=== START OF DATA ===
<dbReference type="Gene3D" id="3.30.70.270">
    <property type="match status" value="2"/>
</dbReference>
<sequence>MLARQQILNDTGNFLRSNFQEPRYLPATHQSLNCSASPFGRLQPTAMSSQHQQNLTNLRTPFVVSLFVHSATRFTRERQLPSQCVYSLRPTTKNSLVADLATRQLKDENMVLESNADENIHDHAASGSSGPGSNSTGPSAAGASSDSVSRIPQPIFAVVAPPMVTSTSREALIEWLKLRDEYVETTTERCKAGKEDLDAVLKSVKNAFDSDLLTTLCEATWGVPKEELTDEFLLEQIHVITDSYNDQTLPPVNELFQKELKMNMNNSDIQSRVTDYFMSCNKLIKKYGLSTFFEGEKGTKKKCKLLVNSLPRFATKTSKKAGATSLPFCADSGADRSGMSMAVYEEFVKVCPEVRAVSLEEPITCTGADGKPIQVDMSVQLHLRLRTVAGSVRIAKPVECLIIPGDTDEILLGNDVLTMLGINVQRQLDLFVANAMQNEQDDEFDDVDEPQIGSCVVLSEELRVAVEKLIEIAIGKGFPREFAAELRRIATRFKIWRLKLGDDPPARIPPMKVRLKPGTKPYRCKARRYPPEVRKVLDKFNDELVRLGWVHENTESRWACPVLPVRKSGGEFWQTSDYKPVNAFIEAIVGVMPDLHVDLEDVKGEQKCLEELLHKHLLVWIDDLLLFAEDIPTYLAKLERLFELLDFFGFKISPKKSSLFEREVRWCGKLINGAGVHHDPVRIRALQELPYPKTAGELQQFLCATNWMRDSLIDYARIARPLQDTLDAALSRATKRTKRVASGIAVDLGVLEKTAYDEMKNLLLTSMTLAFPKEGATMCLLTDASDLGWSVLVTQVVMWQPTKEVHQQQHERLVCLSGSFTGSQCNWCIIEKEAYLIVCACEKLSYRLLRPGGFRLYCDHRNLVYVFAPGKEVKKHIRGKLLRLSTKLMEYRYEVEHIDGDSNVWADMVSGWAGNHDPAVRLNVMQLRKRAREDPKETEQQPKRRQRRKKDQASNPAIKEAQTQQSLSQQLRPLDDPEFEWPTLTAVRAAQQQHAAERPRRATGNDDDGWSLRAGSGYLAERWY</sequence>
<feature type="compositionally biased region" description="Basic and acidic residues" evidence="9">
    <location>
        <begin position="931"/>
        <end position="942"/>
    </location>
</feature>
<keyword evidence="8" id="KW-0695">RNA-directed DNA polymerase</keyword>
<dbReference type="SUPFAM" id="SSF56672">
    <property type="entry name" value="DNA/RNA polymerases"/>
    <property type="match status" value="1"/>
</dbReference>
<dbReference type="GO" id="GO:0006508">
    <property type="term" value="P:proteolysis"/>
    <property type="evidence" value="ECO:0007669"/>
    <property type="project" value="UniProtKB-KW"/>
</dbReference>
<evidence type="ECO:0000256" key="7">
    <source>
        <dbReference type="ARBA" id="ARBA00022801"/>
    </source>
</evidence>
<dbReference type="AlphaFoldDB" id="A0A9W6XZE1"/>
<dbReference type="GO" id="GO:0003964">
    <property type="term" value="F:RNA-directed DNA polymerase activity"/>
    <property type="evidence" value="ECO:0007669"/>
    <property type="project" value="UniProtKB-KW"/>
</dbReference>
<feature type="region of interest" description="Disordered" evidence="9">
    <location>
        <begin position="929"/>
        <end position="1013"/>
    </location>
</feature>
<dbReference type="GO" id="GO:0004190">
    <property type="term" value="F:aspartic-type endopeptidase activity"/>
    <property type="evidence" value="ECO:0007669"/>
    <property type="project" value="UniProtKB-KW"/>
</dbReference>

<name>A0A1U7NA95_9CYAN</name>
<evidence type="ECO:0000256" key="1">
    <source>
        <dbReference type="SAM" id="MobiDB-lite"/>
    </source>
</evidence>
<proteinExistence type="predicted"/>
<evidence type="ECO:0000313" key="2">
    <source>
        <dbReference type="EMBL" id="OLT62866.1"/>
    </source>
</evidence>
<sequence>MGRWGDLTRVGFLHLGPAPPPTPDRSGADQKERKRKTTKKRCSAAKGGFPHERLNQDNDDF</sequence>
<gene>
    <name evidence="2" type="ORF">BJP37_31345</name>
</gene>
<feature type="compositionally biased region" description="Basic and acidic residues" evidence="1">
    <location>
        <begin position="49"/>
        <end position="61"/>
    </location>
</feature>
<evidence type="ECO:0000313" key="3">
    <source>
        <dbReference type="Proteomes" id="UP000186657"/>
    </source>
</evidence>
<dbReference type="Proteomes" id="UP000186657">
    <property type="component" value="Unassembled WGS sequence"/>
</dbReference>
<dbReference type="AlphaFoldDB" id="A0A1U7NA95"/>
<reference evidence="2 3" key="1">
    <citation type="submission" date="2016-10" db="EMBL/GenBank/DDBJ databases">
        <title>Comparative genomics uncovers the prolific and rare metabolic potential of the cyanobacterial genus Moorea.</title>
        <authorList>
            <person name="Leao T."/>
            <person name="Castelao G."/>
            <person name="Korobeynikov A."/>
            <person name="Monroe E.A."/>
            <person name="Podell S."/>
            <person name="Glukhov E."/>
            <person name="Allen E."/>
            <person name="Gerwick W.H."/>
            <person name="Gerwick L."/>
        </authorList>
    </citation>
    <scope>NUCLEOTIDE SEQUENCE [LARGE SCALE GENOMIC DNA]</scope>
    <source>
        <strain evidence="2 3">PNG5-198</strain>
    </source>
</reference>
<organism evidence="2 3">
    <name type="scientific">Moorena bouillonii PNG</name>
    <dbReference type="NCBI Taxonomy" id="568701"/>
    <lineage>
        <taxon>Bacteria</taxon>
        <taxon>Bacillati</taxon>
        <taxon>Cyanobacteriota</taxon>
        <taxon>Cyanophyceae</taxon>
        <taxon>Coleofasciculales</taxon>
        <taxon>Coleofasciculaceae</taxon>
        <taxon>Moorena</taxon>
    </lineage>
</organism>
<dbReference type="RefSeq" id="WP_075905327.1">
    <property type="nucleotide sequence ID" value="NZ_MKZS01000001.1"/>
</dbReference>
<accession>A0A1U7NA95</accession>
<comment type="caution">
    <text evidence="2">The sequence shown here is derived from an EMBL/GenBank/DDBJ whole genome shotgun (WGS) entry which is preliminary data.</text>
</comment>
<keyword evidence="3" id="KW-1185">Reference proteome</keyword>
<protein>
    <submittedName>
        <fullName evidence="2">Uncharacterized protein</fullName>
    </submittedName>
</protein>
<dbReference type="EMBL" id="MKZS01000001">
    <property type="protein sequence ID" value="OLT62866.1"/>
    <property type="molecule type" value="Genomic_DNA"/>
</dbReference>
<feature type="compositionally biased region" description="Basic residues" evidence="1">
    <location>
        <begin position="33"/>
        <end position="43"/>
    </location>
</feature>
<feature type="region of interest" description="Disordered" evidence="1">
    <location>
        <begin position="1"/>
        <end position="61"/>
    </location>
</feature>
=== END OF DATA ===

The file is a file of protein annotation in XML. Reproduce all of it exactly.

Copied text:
<dbReference type="Gene3D" id="3.30.70.270">
    <property type="match status" value="2"/>
</dbReference>
<sequence>MLARQQILNDTGNFLRSNFQEPRYLPATHQSLNCSASPFGRLQPTAMSSQHQQNLTNLRTPFVVSLFVHSATRFTRERQLPSQCVYSLRPTTKNSLVADLATRQLKDENMVLESNADENIHDHAASGSSGPGSNSTGPSAAGASSDSVSRIPQPIFAVVAPPMVTSTSREALIEWLKLRDEYVETTTERCKAGKEDLDAVLKSVKNAFDSDLLTTLCEATWGVPKEELTDEFLLEQIHVITDSYNDQTLPPVNELFQKELKMNMNNSDIQSRVTDYFMSCNKLIKKYGLSTFFEGEKGTKKKCKLLVNSLPRFATKTSKKAGATSLPFCADSGADRSGMSMAVYEEFVKVCPEVRAVSLEEPITCTGADGKPIQVDMSVQLHLRLRTVAGSVRIAKPVECLIIPGDTDEILLGNDVLTMLGINVQRQLDLFVANAMQNEQDDEFDDVDEPQIGSCVVLSEELRVAVEKLIEIAIGKGFPREFAAELRRIATRFKIWRLKLGDDPPARIPPMKVRLKPGTKPYRCKARRYPPEVRKVLDKFNDELVRLGWVHENTESRWACPVLPVRKSGGEFWQTSDYKPVNAFIEAIVGVMPDLHVDLEDVKGEQKCLEELLHKHLLVWIDDLLLFAEDIPTYLAKLERLFELLDFFGFKISPKKSSLFEREVRWCGKLINGAGVHHDPVRIRALQELPYPKTAGELQQFLCATNWMRDSLIDYARIARPLQDTLDAALSRATKRTKRVASGIAVDLGVLEKTAYDEMKNLLLTSMTLAFPKEGATMCLLTDASDLGWSVLVTQVVMWQPTKEVHQQQHERLVCLSGSFTGSQCNWCIIEKEAYLIVCACEKLSYRLLRPGGFRLYCDHRNLVYVFAPGKEVKKHIRGKLLRLSTKLMEYRYEVEHIDGDSNVWADMVSGWAGNHDPAVRLNVMQLRKRAREDPKETEQQPKRRQRRKKDQASNPAIKEAQTQQSLSQQLRPLDDPEFEWPTLTAVRAAQQQHAAERPRRATGNDDDGWSLRAGSGYLAERWY</sequence>
<feature type="compositionally biased region" description="Basic and acidic residues" evidence="9">
    <location>
        <begin position="931"/>
        <end position="942"/>
    </location>
</feature>
<keyword evidence="8" id="KW-0695">RNA-directed DNA polymerase</keyword>
<dbReference type="SUPFAM" id="SSF56672">
    <property type="entry name" value="DNA/RNA polymerases"/>
    <property type="match status" value="1"/>
</dbReference>
<dbReference type="GO" id="GO:0006508">
    <property type="term" value="P:proteolysis"/>
    <property type="evidence" value="ECO:0007669"/>
    <property type="project" value="UniProtKB-KW"/>
</dbReference>
<evidence type="ECO:0000256" key="7">
    <source>
        <dbReference type="ARBA" id="ARBA00022801"/>
    </source>
</evidence>
<dbReference type="AlphaFoldDB" id="A0A9W6XZE1"/>
<dbReference type="GO" id="GO:0003964">
    <property type="term" value="F:RNA-directed DNA polymerase activity"/>
    <property type="evidence" value="ECO:0007669"/>
    <property type="project" value="UniProtKB-KW"/>
</dbReference>
<feature type="region of interest" description="Disordered" evidence="9">
    <location>
        <begin position="929"/>
        <end position="1013"/>
    </location>
</feature>
<dbReference type="GO" id="GO:0004190">
    <property type="term" value="F:aspartic-type endopeptidase activity"/>
    <property type="evidence" value="ECO:0007669"/>
    <property type="project" value="UniProtKB-KW"/>
</dbReference>

<name>A0A1U7NA95_9CYAN</name>
<evidence type="ECO:0000256" key="1">
    <source>
        <dbReference type="SAM" id="MobiDB-lite"/>
    </source>
</evidence>
<proteinExistence type="predicted"/>
<evidence type="ECO:0000313" key="2">
    <source>
        <dbReference type="EMBL" id="OLT62866.1"/>
    </source>
</evidence>
<sequence>MGRWGDLTRVGFLHLGPAPPPTPDRSGADQKERKRKTTKKRCSAAKGGFPHERLNQDNDDF</sequence>
<gene>
    <name evidence="2" type="ORF">BJP37_31345</name>
</gene>
<feature type="compositionally biased region" description="Basic and acidic residues" evidence="1">
    <location>
        <begin position="49"/>
        <end position="61"/>
    </location>
</feature>
<evidence type="ECO:0000313" key="3">
    <source>
        <dbReference type="Proteomes" id="UP000186657"/>
    </source>
</evidence>
<dbReference type="Proteomes" id="UP000186657">
    <property type="component" value="Unassembled WGS sequence"/>
</dbReference>
<dbReference type="AlphaFoldDB" id="A0A1U7NA95"/>
<reference evidence="2 3" key="1">
    <citation type="submission" date="2016-10" db="EMBL/GenBank/DDBJ databases">
        <title>Comparative genomics uncovers the prolific and rare metabolic potential of the cyanobacterial genus Moorea.</title>
        <authorList>
            <person name="Leao T."/>
            <person name="Castelao G."/>
            <person name="Korobeynikov A."/>
            <person name="Monroe E.A."/>
            <person name="Podell S."/>
            <person name="Glukhov E."/>
            <person name="Allen E."/>
            <person name="Gerwick W.H."/>
            <person name="Gerwick L."/>
        </authorList>
    </citation>
    <scope>NUCLEOTIDE SEQUENCE [LARGE SCALE GENOMIC DNA]</scope>
    <source>
        <strain evidence="2 3">PNG5-198</strain>
    </source>
</reference>
<organism evidence="2 3">
    <name type="scientific">Moorena bouillonii PNG</name>
    <dbReference type="NCBI Taxonomy" id="568701"/>
    <lineage>
        <taxon>Bacteria</taxon>
        <taxon>Bacillati</taxon>
        <taxon>Cyanobacteriota</taxon>
        <taxon>Cyanophyceae</taxon>
        <taxon>Coleofasciculales</taxon>
        <taxon>Coleofasciculaceae</taxon>
        <taxon>Moorena</taxon>
    </lineage>
</organism>
<dbReference type="RefSeq" id="WP_075905327.1">
    <property type="nucleotide sequence ID" value="NZ_MKZS01000001.1"/>
</dbReference>
<accession>A0A1U7NA95</accession>
<comment type="caution">
    <text evidence="2">The sequence shown here is derived from an EMBL/GenBank/DDBJ whole genome shotgun (WGS) entry which is preliminary data.</text>
</comment>
<keyword evidence="3" id="KW-1185">Reference proteome</keyword>
<protein>
    <submittedName>
        <fullName evidence="2">Uncharacterized protein</fullName>
    </submittedName>
</protein>
<dbReference type="EMBL" id="MKZS01000001">
    <property type="protein sequence ID" value="OLT62866.1"/>
    <property type="molecule type" value="Genomic_DNA"/>
</dbReference>
<feature type="compositionally biased region" description="Basic residues" evidence="1">
    <location>
        <begin position="33"/>
        <end position="43"/>
    </location>
</feature>
<feature type="region of interest" description="Disordered" evidence="1">
    <location>
        <begin position="1"/>
        <end position="61"/>
    </location>
</feature>